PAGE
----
So whilst the company is to be run for the benefit of its members [shareholders] (s172.1), it requires a long term view (s172.1.a), consideration of employees (s172.1.b) and other stakeholders (s172.1.c and d), and maintaining a reputation for high standards (s172.1.e). Shareholders come first, but clearly CA 2006 reckons that the best way to maximise the benefit for shareholders is through its relationships with others. And, though I’m not a lawyer, I reckon that s172.2 means that the directors have discretion to do things other than in the immediate interest of shareholders for a longer term benefit. (Like making contributions to charity, perhaps?)
In the US, corporate law is set at a state level; for historic reasons, though, the small state of Delaware has over 50% of company registrations, and they are determined by Delaware General Corporation Law ((DGCL). This doesn’t set out directors’ duties, which are governed instead by common law.
The key ruling seems to be Dodge v Ford Motor Co (1919): Henry Ford wanted to expand production the company (of which he was the major shareholder) for the benefit of employees and customers – cutting prices in the process. (A strategy of going for growth and market share at the expense of profits.) The Dodge Brothers objected, and the court ruled in their favour:
A business corporation is organised and carried on primarily for the profit of shareholders. The powers of directors are to be employed for that end.
Shareholders have primacy.
This might seem unequivocal, but of course it isn’t. There is a huge amount of discretion for directors.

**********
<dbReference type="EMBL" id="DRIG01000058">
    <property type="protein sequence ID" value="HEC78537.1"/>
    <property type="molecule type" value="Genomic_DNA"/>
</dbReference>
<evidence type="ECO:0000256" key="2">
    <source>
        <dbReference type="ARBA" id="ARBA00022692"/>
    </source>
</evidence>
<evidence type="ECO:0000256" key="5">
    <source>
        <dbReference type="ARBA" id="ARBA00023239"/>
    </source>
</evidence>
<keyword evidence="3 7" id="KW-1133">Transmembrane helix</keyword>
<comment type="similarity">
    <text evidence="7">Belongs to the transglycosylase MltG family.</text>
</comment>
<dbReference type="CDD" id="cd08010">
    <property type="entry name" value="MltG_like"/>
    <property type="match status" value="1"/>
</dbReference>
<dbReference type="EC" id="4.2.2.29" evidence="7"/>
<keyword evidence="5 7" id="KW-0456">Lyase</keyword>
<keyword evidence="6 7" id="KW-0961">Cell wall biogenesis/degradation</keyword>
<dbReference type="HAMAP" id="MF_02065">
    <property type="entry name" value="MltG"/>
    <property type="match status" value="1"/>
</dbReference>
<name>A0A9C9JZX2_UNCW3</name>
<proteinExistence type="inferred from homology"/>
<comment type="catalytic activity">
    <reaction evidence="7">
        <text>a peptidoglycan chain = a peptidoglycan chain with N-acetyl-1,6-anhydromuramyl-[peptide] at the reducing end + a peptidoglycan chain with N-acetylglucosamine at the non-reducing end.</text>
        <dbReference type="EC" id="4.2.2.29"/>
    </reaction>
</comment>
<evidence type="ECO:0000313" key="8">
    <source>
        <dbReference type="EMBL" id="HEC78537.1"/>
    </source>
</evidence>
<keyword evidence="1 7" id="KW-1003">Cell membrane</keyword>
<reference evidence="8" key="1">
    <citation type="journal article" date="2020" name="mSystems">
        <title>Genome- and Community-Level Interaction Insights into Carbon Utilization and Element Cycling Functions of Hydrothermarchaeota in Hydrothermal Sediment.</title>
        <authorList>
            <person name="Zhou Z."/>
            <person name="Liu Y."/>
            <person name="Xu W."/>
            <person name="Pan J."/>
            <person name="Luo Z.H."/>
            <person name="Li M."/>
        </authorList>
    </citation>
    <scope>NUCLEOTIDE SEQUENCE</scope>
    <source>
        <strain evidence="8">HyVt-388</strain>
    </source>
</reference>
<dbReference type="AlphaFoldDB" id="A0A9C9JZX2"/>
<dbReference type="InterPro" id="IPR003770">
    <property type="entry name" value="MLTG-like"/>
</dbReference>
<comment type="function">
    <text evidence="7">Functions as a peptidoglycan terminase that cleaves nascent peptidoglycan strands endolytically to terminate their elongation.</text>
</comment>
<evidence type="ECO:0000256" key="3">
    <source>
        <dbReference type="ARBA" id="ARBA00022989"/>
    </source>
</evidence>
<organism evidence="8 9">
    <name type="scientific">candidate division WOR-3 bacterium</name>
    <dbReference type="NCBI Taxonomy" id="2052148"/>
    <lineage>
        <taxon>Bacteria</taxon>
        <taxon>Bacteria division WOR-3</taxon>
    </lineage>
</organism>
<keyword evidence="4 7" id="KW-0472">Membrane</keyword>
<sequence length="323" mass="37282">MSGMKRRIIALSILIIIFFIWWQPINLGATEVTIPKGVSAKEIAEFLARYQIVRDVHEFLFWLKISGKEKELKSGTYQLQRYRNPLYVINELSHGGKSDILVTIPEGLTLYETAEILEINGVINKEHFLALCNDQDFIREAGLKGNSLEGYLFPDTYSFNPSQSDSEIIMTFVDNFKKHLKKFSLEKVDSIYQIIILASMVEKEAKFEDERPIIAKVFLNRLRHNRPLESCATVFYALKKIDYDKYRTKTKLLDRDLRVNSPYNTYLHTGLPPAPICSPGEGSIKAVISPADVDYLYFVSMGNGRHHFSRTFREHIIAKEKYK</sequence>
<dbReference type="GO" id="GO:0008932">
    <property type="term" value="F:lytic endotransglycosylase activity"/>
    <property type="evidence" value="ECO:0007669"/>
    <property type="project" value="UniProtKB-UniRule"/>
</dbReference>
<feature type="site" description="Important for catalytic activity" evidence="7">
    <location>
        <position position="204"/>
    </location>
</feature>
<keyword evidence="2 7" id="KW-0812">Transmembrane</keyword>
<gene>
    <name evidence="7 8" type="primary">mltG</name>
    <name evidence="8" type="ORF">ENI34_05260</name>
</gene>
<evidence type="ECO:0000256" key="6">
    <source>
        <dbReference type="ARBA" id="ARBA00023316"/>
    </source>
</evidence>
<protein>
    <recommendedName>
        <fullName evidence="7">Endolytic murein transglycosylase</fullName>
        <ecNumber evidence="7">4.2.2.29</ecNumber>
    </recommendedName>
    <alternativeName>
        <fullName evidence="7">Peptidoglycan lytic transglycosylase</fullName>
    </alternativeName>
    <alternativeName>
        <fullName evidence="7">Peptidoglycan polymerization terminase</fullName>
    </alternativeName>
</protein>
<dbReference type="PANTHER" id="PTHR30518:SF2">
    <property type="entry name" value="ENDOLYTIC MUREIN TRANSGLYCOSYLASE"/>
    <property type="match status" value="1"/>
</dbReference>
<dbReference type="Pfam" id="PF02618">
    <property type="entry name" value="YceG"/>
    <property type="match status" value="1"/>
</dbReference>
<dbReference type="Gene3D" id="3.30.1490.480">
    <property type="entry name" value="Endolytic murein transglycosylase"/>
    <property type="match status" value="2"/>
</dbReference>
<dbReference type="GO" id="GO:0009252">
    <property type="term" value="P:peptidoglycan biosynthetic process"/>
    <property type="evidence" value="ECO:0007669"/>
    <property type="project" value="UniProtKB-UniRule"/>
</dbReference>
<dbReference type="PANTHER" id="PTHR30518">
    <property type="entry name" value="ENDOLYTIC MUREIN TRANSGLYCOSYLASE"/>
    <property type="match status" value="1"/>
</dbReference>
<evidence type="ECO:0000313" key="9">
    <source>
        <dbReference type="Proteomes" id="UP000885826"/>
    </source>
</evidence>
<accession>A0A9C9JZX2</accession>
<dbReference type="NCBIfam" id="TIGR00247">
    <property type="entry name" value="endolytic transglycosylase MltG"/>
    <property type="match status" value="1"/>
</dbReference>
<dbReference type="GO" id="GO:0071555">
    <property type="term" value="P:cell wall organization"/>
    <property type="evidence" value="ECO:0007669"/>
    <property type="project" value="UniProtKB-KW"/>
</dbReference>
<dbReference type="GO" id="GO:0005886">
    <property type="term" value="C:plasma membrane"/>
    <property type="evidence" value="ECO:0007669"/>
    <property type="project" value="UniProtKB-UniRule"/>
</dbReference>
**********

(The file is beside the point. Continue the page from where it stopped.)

In public companies shareholders will have a huge range of objectives. Some may want a stream of dividends to supplement their income now; some might want future capital growth; some might simply want to have a say in what a company is doing (like protester at BP’s AGM). The CA 2006 covers this in s172.1.f – “the need to act fairly as between members of the company”.
But most shareholders are shareholders because they want some form of their wealth to increase through income or capital growth. The UK stockmarket was, in 2010, owned 11.5% by individuals, 41% by financial companies and institutions (pension funds, unit trusts, insurance companies and banks) and 41% by “rest of the world” (overseas financial companies and individuals). Anyone with a pension plan or investment has a direct or indirect investment in listed public companies.
Those financial institutions are increasingly measured by their relative, often short term performance: fund managers (the people managing the share portfolios of those unit trusts, pension funds and insurance companies) are measured on their quarterly performance, and so they assess the shares in those portfolios on quarterly performance as well. Focussing on “shareholder value” allows them to do this.
Additional focus on shareholder value has come from the rise of shareholder activism – particularly from hedge funds. Activist shareholders are nothing new – the Dodge brothers in Dodge v Ford were activist shareholders: they wanted to influence the company’s strategy in a particular direction.
There is no time-frame for shareholder value, which is what makes it rightly subjective: focus on the short term profit, like many hedge fund managers, and you’ll stuff future value. Focus on customers, employees, suppliers and (erm…) the broader community – focus on relationships, if you will – and your business will grow for the future but perhaps at the loss of those short term gains.
For instance, Starbucks may have maximised its current shareholder value by legally minimising its corporation tax liability, but at the expense of its reputation once the story broke and, if customers act on this knowledge and choose to buy someone else’s coffee, future profits.
I know which I prefer.